Matheus Siqueira

Delleuze and Bioart - The New Flesh through Biotechnology

Researching on neo-baroque I stumbled upon this statement:

If the Baroque has often been associated with capitalism it is because the Baroque is linked to a crisis of property, a crisis that appears at once with the growth of new machines in the social field and the discovery of new living beings in the organism. Delleuze, The Fold, 1993:110

My initial interest was on the crisis of property in digital cinema as a form of neo baroque. But the latter part of living beings in the organism incited my curiosity and searching how to relate this I found about Bioart.


What is Bioart? Curator Jan Hauser from the exposition L’art Biotech staged in Aix-en-Provence defines it by saying that

Bio Art is first and foremost an art of transformation in vivo that manipulates "biological materials at discrete levels (e.g. individual cells, proteins, genes, nucleotides)" 2005 – the last part of the sentence comes from the prominent bioartist Eduardo Kac

What started as a cientific experiment when soon gave rise to a movement that by incorporated biologists to create works that use live human and animal tissues, bacteria and living organisms as materials.


A brief description of the movement can be found in this article. For now I continue to explore the relation to Delleuze with a short excerpt of this study made by Anne Munster in 2005.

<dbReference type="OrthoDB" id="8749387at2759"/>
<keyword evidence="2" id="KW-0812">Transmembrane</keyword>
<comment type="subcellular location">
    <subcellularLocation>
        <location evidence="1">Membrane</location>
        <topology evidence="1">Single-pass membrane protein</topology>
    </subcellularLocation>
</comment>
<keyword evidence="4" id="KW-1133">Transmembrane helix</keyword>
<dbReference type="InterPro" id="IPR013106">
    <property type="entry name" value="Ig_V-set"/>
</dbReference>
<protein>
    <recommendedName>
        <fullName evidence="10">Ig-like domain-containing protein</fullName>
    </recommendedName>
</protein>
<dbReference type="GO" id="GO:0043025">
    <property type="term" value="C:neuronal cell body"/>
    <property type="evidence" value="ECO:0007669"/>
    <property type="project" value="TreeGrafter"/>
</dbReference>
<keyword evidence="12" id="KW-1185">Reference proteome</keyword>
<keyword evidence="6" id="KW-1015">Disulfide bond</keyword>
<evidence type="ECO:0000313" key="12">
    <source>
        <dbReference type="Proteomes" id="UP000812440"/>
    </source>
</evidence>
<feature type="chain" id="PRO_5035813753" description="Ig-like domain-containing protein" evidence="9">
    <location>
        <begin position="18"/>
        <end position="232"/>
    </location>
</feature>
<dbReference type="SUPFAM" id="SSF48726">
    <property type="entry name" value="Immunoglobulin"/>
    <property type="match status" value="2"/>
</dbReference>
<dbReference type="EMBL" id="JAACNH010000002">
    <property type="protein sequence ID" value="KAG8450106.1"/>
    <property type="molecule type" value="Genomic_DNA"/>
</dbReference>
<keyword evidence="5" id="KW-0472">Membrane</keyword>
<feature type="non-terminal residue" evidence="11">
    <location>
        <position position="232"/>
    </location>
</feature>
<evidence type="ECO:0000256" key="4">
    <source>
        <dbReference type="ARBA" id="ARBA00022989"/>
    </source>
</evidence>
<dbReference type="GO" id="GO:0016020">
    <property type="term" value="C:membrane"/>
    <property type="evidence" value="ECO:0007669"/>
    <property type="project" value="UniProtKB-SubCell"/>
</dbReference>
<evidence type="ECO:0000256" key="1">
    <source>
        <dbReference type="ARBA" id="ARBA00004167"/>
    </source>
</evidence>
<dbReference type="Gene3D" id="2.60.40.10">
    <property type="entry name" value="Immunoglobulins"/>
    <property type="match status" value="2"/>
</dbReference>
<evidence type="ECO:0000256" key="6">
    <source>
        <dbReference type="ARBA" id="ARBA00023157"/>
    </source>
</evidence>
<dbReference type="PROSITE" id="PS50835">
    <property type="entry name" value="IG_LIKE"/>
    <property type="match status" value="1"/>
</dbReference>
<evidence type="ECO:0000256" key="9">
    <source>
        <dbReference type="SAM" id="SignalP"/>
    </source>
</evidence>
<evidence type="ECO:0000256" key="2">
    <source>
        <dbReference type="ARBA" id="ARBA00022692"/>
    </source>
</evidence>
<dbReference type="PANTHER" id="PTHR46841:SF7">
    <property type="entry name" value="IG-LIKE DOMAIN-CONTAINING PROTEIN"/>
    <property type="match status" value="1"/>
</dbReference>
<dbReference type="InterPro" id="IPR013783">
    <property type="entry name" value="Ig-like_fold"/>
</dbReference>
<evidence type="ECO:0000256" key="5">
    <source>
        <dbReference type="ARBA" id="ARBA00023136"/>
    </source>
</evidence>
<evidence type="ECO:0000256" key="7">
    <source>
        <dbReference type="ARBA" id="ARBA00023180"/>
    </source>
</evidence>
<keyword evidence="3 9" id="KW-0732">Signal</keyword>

I think we can begin to ascertain an aesthetics for bioart that is not simply steeped in negation; that is, bioart is not genetic art, not digital art, not new media. Rather we can understand bioart as a practice propelled by a set of energies that gain their force from the work of the differential. We are then lead to another set of considerations: if bioart is produced through the differential folding of flesh, and its artefacts embody differentially inflected and produced flesh as contemporary embodiment, then to what extent does this respond to a ‘crisis in property’?

Returning to the quote by Deleuze, we have to then examine the status of bioart (and especially its parasitic relation with biotechnologies) as either an aesthetic that is generated in response to a contemporary property crisis or as part of the ongoing nature of that crisis. In working to transform and often to produce living things at the level of biotechnical manipulation bioartists engage (to pick up on the positive aspects of crisis invoked by Deleuze) ‘new machines in the field of the social’ and in fact discover, or at least call forth, new modes of living for the organism (to now paraphrase Deleuze’s discovery of new living beings in the organism’).